There are a number of water heating solutions available to engineers and designers of commercial buildings, but which is the best?
Water heating can be among the largest utility expenses in a commercial building. If done improperly, heating hot water can not only eat into energy expenditure, but waste water in waiting for it to heat up. As the demand for commercial facilities to become more sustainable continues to grow, many building managers and designers are looking for new solutions to address these issues. Energy efficiency is fast becoming one of the most common types of building upgrades, and by having a thorough understanding of the various types of water heaters on the market, engineers can better prepare facilities for these kinds of sustainability demands.
The types of water heater solutions
At the moment, there are three or four major solutions on the market for commercial facilities – storage, tankless, heat pump and solar. However, because the efficiency of solar water heaters are contingent on the sun shining, they are not always the best option for commercial facilities and often require a back up.
Before one can make a decision about the best water heater for a commercial facility, it is important to understand the advantages and disadvantages of each.
Storage: Storage water heaters work by holding a large amount of water and keeping it at a preset temperature. These are among the cheapest face value solutions and last about 10 to 15 years, according to the Department of Energy. While a tank solution may be inexpensive on the surface, it is also one of the least energy efficient solutions because energy can be wasted when the system is in standby, as it needs to maintain the same temperature around the clock. While insulated tanks can help, standby heat loss is the biggest disadvantage of this solution.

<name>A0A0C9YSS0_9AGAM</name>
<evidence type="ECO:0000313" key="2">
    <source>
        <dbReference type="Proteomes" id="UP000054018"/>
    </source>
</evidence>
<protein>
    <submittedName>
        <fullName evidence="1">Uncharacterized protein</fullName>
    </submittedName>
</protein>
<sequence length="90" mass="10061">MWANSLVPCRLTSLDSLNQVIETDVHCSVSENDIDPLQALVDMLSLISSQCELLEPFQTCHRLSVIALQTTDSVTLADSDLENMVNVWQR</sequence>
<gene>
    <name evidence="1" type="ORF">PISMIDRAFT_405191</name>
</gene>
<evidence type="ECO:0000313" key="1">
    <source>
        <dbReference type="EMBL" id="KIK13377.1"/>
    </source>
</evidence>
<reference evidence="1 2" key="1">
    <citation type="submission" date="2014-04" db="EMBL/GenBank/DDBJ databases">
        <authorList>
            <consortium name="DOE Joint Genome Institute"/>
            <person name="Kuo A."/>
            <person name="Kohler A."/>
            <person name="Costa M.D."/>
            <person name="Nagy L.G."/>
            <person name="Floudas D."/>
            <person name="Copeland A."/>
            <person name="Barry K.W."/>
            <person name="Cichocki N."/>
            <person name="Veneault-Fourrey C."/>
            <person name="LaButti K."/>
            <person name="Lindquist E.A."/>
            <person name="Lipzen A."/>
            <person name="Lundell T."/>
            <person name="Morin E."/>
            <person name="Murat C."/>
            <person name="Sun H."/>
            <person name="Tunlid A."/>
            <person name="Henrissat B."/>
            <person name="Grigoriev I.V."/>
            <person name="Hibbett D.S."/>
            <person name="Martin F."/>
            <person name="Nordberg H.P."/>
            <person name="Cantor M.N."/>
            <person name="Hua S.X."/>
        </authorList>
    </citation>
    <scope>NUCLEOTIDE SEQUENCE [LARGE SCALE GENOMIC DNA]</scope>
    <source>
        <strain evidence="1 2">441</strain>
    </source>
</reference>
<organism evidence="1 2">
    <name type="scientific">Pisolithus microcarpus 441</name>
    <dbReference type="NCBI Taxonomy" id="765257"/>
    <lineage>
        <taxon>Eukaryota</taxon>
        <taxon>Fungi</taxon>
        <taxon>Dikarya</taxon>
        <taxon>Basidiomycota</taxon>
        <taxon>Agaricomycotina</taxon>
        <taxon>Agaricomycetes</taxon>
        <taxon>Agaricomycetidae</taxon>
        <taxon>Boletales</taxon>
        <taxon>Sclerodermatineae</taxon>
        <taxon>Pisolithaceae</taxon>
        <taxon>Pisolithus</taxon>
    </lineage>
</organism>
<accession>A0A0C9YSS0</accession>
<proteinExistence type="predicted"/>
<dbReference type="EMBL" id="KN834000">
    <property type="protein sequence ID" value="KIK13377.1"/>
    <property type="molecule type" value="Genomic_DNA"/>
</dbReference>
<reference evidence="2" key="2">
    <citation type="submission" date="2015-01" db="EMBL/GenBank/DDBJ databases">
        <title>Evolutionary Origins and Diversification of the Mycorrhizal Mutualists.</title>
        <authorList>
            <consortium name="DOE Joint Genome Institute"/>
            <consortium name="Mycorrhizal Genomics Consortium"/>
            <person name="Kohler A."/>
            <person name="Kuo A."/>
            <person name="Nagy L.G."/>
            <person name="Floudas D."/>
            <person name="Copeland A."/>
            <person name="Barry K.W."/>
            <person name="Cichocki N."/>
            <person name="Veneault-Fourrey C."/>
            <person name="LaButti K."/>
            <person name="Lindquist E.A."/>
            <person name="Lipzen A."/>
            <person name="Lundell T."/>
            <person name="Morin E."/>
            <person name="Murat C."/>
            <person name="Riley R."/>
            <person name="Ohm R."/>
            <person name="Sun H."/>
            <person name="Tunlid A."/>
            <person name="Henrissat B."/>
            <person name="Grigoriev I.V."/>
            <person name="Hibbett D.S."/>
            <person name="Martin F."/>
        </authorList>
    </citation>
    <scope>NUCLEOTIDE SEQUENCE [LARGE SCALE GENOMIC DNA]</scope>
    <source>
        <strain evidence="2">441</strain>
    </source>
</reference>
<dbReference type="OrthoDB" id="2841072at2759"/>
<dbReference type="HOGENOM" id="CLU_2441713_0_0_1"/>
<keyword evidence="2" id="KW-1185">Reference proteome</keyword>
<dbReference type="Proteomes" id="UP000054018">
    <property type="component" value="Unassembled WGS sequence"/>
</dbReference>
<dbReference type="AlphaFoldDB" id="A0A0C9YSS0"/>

Heat pump: Heat pumps are an energy efficient solution that have a similar life span to storage heating. They work by gathering the hot air in a room and pumping it into a water storage tank. This means that they work best when installed in a room with excess heat, though the DOE noted that they can work in a room that remains between 40 degrees Fahrenheit to 90 degrees Fahrenheit. While they use less energy on average than a storage heater, their performance depends on where they are installed. Also, their exhaust is cold air, which increases strain on the building's heating system during colder months.
Tankless: Tankless water heaters are the longest lasting water heating solutions of the three, with the life expectancy surpassing 20 years. They work by heating the water on the spot, rather than constantly warming the water. As a result, it is about 8 to 34 percent more energy efficient than the tank solution. The price of a tankless water heater is about the same as a heat pump solution.
Making the best choice
No building is the same, but it is safe to say that the most efficient solutions tend to be the best giving the increasing demands and standards for energy efficient buildings. While tank solutions are inexpensive at face value, they do not last nearly as long as a tankless water heater and are far less efficient than the rest of the field.
For the more efficient solutions, there are a number of considerations. Tankless solutions can last much longer, which when considering the installation cost of a heat pump is a great advantage. While heat pumps have the potential to be quite efficient they are also dependent on where they are installed and can create strain on other building systems, like HVAC, that may negate some of the efficiency improvements. Conversely, tankless solutions are about 90 percent smaller than a storage tank, allowing them to be installed almost anywhere.
For commercial buildings, ultimately, the more efficient and logistically sound solution is the tankless water heater.